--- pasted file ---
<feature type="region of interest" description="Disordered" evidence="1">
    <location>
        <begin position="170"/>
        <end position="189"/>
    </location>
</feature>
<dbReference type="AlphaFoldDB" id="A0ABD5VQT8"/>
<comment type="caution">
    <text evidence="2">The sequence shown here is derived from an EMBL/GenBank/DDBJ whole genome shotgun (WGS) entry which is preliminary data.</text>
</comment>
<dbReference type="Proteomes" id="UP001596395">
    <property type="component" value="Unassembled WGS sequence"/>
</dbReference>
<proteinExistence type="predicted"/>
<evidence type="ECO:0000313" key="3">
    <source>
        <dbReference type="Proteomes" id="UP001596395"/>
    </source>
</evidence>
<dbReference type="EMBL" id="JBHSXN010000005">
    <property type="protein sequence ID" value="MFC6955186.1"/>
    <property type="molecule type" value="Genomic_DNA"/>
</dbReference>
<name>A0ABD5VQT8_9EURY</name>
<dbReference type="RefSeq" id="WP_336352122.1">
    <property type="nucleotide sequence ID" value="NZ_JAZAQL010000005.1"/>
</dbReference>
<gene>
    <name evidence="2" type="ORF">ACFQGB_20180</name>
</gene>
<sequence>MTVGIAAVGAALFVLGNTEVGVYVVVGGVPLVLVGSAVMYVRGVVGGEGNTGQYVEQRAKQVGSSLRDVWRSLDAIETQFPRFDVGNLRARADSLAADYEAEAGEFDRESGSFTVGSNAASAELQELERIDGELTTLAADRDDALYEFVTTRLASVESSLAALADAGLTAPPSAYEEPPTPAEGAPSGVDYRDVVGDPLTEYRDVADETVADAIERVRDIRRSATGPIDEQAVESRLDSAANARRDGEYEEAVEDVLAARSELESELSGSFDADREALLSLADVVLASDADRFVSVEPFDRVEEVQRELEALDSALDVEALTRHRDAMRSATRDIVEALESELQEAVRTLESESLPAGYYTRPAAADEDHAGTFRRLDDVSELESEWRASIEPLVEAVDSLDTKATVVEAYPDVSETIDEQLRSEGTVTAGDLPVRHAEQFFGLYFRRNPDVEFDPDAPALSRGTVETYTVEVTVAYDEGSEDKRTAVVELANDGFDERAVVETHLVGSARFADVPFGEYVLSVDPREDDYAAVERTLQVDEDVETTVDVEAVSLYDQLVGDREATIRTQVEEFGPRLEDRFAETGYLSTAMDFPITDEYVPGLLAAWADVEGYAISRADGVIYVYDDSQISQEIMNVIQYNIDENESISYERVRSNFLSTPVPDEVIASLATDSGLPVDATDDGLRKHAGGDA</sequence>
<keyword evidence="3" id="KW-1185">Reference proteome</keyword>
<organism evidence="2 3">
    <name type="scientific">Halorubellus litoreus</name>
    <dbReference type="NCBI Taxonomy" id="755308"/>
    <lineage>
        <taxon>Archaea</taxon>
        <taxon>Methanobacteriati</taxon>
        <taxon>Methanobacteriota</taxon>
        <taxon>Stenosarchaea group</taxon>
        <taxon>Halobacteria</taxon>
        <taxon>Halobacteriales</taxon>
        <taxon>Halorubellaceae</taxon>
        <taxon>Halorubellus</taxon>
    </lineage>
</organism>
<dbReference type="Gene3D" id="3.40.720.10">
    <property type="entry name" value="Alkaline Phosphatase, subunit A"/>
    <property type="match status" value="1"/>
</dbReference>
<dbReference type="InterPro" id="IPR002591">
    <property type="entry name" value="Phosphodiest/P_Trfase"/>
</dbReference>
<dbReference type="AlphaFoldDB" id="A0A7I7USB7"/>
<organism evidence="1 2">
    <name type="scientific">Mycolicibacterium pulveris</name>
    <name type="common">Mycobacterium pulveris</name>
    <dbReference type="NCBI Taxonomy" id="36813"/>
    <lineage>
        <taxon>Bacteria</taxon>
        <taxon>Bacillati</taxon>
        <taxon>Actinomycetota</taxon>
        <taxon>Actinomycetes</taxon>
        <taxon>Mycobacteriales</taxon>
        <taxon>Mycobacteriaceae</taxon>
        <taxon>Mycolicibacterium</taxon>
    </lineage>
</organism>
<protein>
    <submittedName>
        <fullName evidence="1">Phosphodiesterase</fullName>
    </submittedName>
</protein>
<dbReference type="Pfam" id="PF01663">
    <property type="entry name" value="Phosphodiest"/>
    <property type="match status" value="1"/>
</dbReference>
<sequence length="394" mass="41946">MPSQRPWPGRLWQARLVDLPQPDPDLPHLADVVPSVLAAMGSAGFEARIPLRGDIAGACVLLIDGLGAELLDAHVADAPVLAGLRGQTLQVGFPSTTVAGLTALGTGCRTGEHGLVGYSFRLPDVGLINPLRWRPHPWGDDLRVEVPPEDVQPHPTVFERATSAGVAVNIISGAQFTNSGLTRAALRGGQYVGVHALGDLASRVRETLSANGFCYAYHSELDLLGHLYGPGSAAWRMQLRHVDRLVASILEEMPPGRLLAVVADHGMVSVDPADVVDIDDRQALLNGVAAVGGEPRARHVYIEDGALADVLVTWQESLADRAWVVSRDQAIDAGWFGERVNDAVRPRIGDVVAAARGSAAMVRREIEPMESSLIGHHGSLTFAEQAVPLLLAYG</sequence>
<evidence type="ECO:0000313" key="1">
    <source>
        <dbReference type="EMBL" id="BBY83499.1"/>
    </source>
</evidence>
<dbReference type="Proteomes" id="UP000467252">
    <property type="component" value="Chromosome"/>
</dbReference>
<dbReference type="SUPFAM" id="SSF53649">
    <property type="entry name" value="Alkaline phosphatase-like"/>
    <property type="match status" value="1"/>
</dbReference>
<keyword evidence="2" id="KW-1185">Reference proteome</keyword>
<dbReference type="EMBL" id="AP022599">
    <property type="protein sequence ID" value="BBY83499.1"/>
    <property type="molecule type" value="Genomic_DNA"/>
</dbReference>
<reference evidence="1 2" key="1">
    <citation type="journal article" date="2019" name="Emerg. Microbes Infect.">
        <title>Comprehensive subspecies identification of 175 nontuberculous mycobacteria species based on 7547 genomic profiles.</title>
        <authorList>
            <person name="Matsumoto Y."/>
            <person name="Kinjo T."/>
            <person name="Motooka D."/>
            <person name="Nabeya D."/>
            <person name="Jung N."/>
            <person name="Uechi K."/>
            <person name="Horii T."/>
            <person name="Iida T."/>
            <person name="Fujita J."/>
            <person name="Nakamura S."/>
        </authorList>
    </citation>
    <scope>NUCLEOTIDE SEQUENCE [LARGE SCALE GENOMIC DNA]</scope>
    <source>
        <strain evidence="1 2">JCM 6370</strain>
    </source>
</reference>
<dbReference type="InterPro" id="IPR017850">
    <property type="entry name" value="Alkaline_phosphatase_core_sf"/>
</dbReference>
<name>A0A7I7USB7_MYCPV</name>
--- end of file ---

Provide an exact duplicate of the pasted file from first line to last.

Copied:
<feature type="region of interest" description="Disordered" evidence="1">
    <location>
        <begin position="170"/>
        <end position="189"/>
    </location>
</feature>
<dbReference type="AlphaFoldDB" id="A0ABD5VQT8"/>
<comment type="caution">
    <text evidence="2">The sequence shown here is derived from an EMBL/GenBank/DDBJ whole genome shotgun (WGS) entry which is preliminary data.</text>
</comment>
<dbReference type="Proteomes" id="UP001596395">
    <property type="component" value="Unassembled WGS sequence"/>
</dbReference>
<proteinExistence type="predicted"/>
<evidence type="ECO:0000313" key="3">
    <source>
        <dbReference type="Proteomes" id="UP001596395"/>
    </source>
</evidence>
<dbReference type="EMBL" id="JBHSXN010000005">
    <property type="protein sequence ID" value="MFC6955186.1"/>
    <property type="molecule type" value="Genomic_DNA"/>
</dbReference>
<name>A0ABD5VQT8_9EURY</name>
<dbReference type="RefSeq" id="WP_336352122.1">
    <property type="nucleotide sequence ID" value="NZ_JAZAQL010000005.1"/>
</dbReference>
<gene>
    <name evidence="2" type="ORF">ACFQGB_20180</name>
</gene>
<sequence>MTVGIAAVGAALFVLGNTEVGVYVVVGGVPLVLVGSAVMYVRGVVGGEGNTGQYVEQRAKQVGSSLRDVWRSLDAIETQFPRFDVGNLRARADSLAADYEAEAGEFDRESGSFTVGSNAASAELQELERIDGELTTLAADRDDALYEFVTTRLASVESSLAALADAGLTAPPSAYEEPPTPAEGAPSGVDYRDVVGDPLTEYRDVADETVADAIERVRDIRRSATGPIDEQAVESRLDSAANARRDGEYEEAVEDVLAARSELESELSGSFDADREALLSLADVVLASDADRFVSVEPFDRVEEVQRELEALDSALDVEALTRHRDAMRSATRDIVEALESELQEAVRTLESESLPAGYYTRPAAADEDHAGTFRRLDDVSELESEWRASIEPLVEAVDSLDTKATVVEAYPDVSETIDEQLRSEGTVTAGDLPVRHAEQFFGLYFRRNPDVEFDPDAPALSRGTVETYTVEVTVAYDEGSEDKRTAVVELANDGFDERAVVETHLVGSARFADVPFGEYVLSVDPREDDYAAVERTLQVDEDVETTVDVEAVSLYDQLVGDREATIRTQVEEFGPRLEDRFAETGYLSTAMDFPITDEYVPGLLAAWADVEGYAISRADGVIYVYDDSQISQEIMNVIQYNIDENESISYERVRSNFLSTPVPDEVIASLATDSGLPVDATDDGLRKHAGGDA</sequence>
<keyword evidence="3" id="KW-1185">Reference proteome</keyword>
<organism evidence="2 3">
    <name type="scientific">Halorubellus litoreus</name>
    <dbReference type="NCBI Taxonomy" id="755308"/>
    <lineage>
        <taxon>Archaea</taxon>
        <taxon>Methanobacteriati</taxon>
        <taxon>Methanobacteriota</taxon>
        <taxon>Stenosarchaea group</taxon>
        <taxon>Halobacteria</taxon>
        <taxon>Halobacteriales</taxon>
        <taxon>Halorubellaceae</taxon>
        <taxon>Halorubellus</taxon>
    </lineage>
</organism>
<dbReference type="Gene3D" id="3.40.720.10">
    <property type="entry name" value="Alkaline Phosphatase, subunit A"/>
    <property type="match status" value="1"/>
</dbReference>
<dbReference type="InterPro" id="IPR002591">
    <property type="entry name" value="Phosphodiest/P_Trfase"/>
</dbReference>
<dbReference type="AlphaFoldDB" id="A0A7I7USB7"/>
<organism evidence="1 2">
    <name type="scientific">Mycolicibacterium pulveris</name>
    <name type="common">Mycobacterium pulveris</name>
    <dbReference type="NCBI Taxonomy" id="36813"/>
    <lineage>
        <taxon>Bacteria</taxon>
        <taxon>Bacillati</taxon>
        <taxon>Actinomycetota</taxon>
        <taxon>Actinomycetes</taxon>
        <taxon>Mycobacteriales</taxon>
        <taxon>Mycobacteriaceae</taxon>
        <taxon>Mycolicibacterium</taxon>
    </lineage>
</organism>
<protein>
    <submittedName>
        <fullName evidence="1">Phosphodiesterase</fullName>
    </submittedName>
</protein>
<dbReference type="Pfam" id="PF01663">
    <property type="entry name" value="Phosphodiest"/>
    <property type="match status" value="1"/>
</dbReference>
<sequence length="394" mass="41946">MPSQRPWPGRLWQARLVDLPQPDPDLPHLADVVPSVLAAMGSAGFEARIPLRGDIAGACVLLIDGLGAELLDAHVADAPVLAGLRGQTLQVGFPSTTVAGLTALGTGCRTGEHGLVGYSFRLPDVGLINPLRWRPHPWGDDLRVEVPPEDVQPHPTVFERATSAGVAVNIISGAQFTNSGLTRAALRGGQYVGVHALGDLASRVRETLSANGFCYAYHSELDLLGHLYGPGSAAWRMQLRHVDRLVASILEEMPPGRLLAVVADHGMVSVDPADVVDIDDRQALLNGVAAVGGEPRARHVYIEDGALADVLVTWQESLADRAWVVSRDQAIDAGWFGERVNDAVRPRIGDVVAAARGSAAMVRREIEPMESSLIGHHGSLTFAEQAVPLLLAYG</sequence>
<evidence type="ECO:0000313" key="1">
    <source>
        <dbReference type="EMBL" id="BBY83499.1"/>
    </source>
</evidence>
<dbReference type="Proteomes" id="UP000467252">
    <property type="component" value="Chromosome"/>
</dbReference>
<dbReference type="SUPFAM" id="SSF53649">
    <property type="entry name" value="Alkaline phosphatase-like"/>
    <property type="match status" value="1"/>
</dbReference>
<keyword evidence="2" id="KW-1185">Reference proteome</keyword>
<dbReference type="EMBL" id="AP022599">
    <property type="protein sequence ID" value="BBY83499.1"/>
    <property type="molecule type" value="Genomic_DNA"/>
</dbReference>
<reference evidence="1 2" key="1">
    <citation type="journal article" date="2019" name="Emerg. Microbes Infect.">
        <title>Comprehensive subspecies identification of 175 nontuberculous mycobacteria species based on 7547 genomic profiles.</title>
        <authorList>
            <person name="Matsumoto Y."/>
            <person name="Kinjo T."/>
            <person name="Motooka D."/>
            <person name="Nabeya D."/>
            <person name="Jung N."/>
            <person name="Uechi K."/>
            <person name="Horii T."/>
            <person name="Iida T."/>
            <person name="Fujita J."/>
            <person name="Nakamura S."/>
        </authorList>
    </citation>
    <scope>NUCLEOTIDE SEQUENCE [LARGE SCALE GENOMIC DNA]</scope>
    <source>
        <strain evidence="1 2">JCM 6370</strain>
    </source>
</reference>
<dbReference type="InterPro" id="IPR017850">
    <property type="entry name" value="Alkaline_phosphatase_core_sf"/>
</dbReference>
<name>A0A7I7USB7_MYCPV</name>